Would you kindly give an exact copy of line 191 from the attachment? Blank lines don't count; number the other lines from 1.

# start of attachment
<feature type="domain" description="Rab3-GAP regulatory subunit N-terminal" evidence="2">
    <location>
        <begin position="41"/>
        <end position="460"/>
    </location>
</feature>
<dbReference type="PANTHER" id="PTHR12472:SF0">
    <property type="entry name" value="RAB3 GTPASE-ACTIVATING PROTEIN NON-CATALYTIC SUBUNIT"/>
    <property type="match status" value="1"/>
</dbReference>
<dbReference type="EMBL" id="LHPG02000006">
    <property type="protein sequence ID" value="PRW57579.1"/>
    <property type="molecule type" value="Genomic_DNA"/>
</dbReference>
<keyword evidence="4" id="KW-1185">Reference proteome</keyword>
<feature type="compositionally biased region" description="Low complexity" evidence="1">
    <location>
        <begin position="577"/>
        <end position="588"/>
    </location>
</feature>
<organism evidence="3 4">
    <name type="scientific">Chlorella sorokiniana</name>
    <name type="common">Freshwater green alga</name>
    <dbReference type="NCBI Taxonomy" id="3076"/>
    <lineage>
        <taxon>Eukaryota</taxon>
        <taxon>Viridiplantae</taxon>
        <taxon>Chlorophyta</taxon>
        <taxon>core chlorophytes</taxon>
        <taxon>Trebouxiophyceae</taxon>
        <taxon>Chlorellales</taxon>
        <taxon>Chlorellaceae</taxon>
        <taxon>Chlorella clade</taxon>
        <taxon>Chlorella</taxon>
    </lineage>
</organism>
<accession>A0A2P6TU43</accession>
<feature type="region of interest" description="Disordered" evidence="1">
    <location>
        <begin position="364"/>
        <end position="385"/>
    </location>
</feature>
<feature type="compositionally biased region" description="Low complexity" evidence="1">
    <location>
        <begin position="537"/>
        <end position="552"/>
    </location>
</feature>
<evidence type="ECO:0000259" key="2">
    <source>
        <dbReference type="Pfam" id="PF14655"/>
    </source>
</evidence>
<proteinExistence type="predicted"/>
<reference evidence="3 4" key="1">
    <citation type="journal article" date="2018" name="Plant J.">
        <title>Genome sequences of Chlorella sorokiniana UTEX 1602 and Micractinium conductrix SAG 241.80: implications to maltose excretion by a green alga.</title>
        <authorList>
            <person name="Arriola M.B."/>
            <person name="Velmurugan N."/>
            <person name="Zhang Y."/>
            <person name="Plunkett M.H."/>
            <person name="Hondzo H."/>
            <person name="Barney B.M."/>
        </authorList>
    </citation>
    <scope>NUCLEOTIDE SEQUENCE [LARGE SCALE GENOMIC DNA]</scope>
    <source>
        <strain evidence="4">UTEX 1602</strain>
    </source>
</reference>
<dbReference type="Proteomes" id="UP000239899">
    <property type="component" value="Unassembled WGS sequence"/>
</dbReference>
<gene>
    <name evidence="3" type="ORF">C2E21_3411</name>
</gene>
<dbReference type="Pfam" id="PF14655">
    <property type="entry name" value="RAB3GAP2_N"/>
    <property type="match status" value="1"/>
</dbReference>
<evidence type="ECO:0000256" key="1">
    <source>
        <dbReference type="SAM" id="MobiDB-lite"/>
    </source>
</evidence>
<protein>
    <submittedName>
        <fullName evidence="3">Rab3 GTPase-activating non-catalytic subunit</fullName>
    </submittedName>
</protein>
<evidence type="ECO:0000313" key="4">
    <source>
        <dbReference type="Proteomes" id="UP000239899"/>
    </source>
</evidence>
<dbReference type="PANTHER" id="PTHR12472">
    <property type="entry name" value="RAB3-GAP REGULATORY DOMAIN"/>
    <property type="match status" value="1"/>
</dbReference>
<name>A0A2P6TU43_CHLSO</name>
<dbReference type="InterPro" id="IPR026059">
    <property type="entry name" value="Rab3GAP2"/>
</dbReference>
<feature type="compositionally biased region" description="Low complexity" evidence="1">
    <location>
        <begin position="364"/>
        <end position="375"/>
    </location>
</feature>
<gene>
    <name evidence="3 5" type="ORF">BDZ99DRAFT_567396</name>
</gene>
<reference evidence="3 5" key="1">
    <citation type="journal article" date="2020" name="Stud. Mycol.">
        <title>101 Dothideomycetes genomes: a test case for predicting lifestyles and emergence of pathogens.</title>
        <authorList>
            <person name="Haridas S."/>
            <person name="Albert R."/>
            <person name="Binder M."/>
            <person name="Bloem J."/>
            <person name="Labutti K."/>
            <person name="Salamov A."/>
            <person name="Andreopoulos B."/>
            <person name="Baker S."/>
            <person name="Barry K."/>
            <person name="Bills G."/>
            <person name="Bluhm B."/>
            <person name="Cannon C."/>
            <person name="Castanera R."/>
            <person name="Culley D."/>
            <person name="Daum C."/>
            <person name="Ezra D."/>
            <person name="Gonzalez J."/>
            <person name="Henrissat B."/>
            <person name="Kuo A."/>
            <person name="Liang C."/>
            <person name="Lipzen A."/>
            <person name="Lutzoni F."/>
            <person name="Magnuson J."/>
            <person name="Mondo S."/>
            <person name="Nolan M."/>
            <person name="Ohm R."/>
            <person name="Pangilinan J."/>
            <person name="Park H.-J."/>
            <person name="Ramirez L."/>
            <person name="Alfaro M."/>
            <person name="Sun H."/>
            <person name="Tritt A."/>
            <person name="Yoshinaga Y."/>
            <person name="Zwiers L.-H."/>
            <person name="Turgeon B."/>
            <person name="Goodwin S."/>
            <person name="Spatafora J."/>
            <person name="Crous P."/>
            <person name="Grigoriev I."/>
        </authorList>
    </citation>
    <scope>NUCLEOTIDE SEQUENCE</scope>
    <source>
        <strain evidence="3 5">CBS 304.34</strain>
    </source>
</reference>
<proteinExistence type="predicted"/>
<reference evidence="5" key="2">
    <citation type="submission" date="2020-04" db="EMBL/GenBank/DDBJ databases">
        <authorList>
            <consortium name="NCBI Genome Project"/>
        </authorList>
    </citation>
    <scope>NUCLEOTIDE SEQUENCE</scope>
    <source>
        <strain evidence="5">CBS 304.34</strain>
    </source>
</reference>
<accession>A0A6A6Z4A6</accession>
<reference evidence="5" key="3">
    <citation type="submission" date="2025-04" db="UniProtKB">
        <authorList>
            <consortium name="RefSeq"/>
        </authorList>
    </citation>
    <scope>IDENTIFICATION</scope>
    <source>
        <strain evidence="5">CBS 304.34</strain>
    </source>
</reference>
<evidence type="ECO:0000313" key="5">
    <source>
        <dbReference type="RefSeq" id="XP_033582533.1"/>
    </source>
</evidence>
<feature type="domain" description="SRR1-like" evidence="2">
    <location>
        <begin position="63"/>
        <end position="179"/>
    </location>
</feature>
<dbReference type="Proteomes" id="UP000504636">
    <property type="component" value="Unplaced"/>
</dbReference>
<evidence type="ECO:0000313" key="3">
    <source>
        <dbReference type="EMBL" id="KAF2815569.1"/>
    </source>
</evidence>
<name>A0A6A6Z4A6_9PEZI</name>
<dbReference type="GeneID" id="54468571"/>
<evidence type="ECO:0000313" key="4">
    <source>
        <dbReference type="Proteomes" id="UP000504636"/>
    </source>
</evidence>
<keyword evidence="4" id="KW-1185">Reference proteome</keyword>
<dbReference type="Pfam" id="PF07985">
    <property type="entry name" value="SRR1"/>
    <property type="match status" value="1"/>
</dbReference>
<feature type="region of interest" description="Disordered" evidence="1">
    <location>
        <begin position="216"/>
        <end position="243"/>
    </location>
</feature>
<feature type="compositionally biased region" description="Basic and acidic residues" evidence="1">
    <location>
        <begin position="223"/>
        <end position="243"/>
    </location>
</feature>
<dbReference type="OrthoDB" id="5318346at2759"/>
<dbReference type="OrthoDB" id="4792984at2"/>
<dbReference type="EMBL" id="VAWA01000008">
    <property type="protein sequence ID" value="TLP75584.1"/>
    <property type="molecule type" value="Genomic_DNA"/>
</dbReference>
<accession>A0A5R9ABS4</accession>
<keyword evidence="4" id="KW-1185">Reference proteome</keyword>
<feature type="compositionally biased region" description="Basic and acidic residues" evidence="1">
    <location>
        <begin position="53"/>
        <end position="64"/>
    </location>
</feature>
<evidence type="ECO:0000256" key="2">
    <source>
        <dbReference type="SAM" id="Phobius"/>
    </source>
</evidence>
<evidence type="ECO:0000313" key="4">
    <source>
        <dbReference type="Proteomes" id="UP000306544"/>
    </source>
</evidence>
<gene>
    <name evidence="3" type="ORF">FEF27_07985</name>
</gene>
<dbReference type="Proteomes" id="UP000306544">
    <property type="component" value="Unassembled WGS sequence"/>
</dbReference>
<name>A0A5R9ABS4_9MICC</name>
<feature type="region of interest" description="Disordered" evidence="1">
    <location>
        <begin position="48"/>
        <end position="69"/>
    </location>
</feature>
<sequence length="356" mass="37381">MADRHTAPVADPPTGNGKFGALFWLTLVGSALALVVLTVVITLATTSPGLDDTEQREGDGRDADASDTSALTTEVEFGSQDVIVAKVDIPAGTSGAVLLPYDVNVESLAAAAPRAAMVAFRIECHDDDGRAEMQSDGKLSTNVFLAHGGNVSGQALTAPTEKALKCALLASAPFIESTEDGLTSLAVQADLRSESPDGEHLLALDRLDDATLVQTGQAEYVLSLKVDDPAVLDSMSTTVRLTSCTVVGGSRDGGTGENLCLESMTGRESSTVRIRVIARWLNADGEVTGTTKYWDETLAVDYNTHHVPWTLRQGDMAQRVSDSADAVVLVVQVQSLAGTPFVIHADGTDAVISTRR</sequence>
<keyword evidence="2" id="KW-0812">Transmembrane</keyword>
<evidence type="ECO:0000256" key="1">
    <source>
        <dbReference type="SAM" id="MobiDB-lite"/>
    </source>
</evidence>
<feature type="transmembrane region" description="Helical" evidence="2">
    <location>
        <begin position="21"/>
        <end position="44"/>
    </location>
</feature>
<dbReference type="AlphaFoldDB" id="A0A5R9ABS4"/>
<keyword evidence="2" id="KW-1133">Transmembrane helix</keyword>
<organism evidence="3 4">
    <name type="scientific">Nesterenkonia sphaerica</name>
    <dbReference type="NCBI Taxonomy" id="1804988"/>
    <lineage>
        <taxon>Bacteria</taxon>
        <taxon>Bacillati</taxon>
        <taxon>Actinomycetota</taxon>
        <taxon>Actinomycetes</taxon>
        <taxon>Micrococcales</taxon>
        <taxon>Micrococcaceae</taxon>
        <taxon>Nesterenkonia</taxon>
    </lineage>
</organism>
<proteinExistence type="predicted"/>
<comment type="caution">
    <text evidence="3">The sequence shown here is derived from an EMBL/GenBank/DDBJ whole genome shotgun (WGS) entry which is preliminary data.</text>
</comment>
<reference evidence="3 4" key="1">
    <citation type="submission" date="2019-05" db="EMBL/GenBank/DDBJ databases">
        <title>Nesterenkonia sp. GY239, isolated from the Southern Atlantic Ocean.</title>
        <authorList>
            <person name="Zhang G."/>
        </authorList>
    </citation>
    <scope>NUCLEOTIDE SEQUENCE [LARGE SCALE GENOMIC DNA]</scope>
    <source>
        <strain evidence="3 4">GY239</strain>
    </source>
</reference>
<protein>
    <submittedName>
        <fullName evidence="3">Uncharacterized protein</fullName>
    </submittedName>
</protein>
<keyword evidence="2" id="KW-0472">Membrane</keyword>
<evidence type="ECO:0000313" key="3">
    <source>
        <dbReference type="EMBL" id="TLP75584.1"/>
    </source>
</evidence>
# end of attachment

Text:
    <source>